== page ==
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On April 1st, ESPN rolled out their new mobile-friendly website and detailed why they chose a mobile-first design: in January, they clocked a record 94 million unique visitors to their site—and a staggering 61% (57 million users) accessed the site on mobile devices only.

What are the top 4 things I should know when building a mobile-friendly website?…and they’re not alone.

Last year, mobile use surpassed desktop use by a wide margin. It’s clear the “days of desktop dominance are over” and mobile-friendly websites are a necessity for every business today. In fact, in a rare move, Google recently announced that as of April 21st, websites without a mobile-friendly version risk penalization in search rankings. That’s a BIG deal, folks.

Ready to make the move to mobile? Here are 4 things you should know.

Responsive web design is more important than ever with the variety of devices available today. Find out why your business needs a responsive web design.1. Google recommends responsive web design.
Not only does Google recommend responsive web design (RWD)—it’s a lot more practical for you. See, there’s a difference between mobile-friendly and responsive design. If you create a separate mobile-friendly version of your site, you’ll have to update both your original desktop version and your new mobile-friendly version.

But with RWD, you get an elastic style that adapts to fit and be readable on any device (desktop/mobile/tablet/etc). Users simply go to the same URL from any device and the responsive design makes your website look great on any-sized screen. This way, all your readers see the same content on any screen—and you can update all versions of your website at once.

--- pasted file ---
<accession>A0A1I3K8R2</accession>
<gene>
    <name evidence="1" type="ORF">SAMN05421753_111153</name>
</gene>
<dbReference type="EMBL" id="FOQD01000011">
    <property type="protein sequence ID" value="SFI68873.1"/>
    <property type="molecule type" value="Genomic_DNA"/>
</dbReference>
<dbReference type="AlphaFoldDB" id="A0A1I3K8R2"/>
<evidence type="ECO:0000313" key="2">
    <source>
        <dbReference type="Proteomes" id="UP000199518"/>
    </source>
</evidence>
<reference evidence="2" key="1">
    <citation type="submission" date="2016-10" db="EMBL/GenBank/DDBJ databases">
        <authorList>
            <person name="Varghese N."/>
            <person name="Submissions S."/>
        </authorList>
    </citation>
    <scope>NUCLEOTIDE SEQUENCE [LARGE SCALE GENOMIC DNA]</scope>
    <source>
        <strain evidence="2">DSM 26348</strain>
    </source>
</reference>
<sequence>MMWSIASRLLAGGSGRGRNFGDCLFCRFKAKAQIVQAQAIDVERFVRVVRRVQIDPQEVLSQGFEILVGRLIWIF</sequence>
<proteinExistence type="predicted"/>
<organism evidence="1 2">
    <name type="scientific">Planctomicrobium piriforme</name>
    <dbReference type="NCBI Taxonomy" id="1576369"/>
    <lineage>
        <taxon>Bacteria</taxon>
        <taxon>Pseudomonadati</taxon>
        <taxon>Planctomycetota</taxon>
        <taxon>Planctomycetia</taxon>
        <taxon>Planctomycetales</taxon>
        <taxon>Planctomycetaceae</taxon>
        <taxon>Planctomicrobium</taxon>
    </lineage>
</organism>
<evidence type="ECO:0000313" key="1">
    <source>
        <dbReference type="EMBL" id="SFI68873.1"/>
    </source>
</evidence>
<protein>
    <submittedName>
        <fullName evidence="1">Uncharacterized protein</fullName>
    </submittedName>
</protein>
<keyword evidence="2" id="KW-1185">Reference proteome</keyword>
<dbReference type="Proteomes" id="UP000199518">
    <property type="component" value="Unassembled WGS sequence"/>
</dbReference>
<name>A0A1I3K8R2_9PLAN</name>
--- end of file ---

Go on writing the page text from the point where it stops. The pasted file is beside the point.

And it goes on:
2. To be cost efficient, invest in a design that can expand and grow with your business.
One of the best features of mobile first design is clean, uncluttered pages with easy navigation. Choose an extensible, dynamic template or design that that can expand and grow as your business grows. Your design should allow for added features and functions down the line, without sacrificing clean layout or readability.

Your readers are looking for great content, so it’s imperative to select a great design that lets you give it to them whenever you need to, in a format they can read wherever they happen to be.

3. Don’t handcuff yourself to one vendor.
Choose an open source website platform and design so you’re not tied to proprietary software, website design, and/or website development from a single vendor. It may be good for the vendor, but it limits your options if you want out. Down the road, if that one vendor doesn’t deliver quality, it may be difficult to take control of your own website, and even more problematic to move or expand your content.

You’re looking for a widely used, easily updatable platform (like WordPress) that you can update internally at any time, or externally by the creative vendor of your choice.

4. Hone in on your lead generation strategy with strong CTAs.
The success of your website depends on how well your users can navigate and accomplish their objectives—and how well those objectives go hand-in-hand with your lead generation goals. Prioritize your mobile design and layout by focusing on your users. Analyze and decide which features are most commonly used by your website visitors, then be sure each one stands out as easy to find and easy to click—pushing each user from visitor to lead with a strong call-to-action (CTA).

When designed properly, your new mobile-friendly website will be call-to-action (CTA)-friendly, because meeting your lead generation goals requires those strong CTAs. Use compelling, actionable language, and highlight and isolate CTA links so customers can see and click each one without any issues. Don’t let your leads escape by crowding your mobile site with too many links, making it impossible for your customers to hit the one they want. Give each visitor a reason to click and an easy way to get there. Be sure each page has the targeted content your customers came to see.

Making the move to mobile-friendly is a great opportunity to enhance your marketing strategy. Website design and marketing strategy are two sides of the same coin, so this is your chance to reevaluate how your prospects experience your website, connect with more customers by adding more targeted content, and take the time to strategically turn your mobile-friendly site into a lead generation machine. When website design and marketing strategy go hand-in-hand, you win—and so does your customer.

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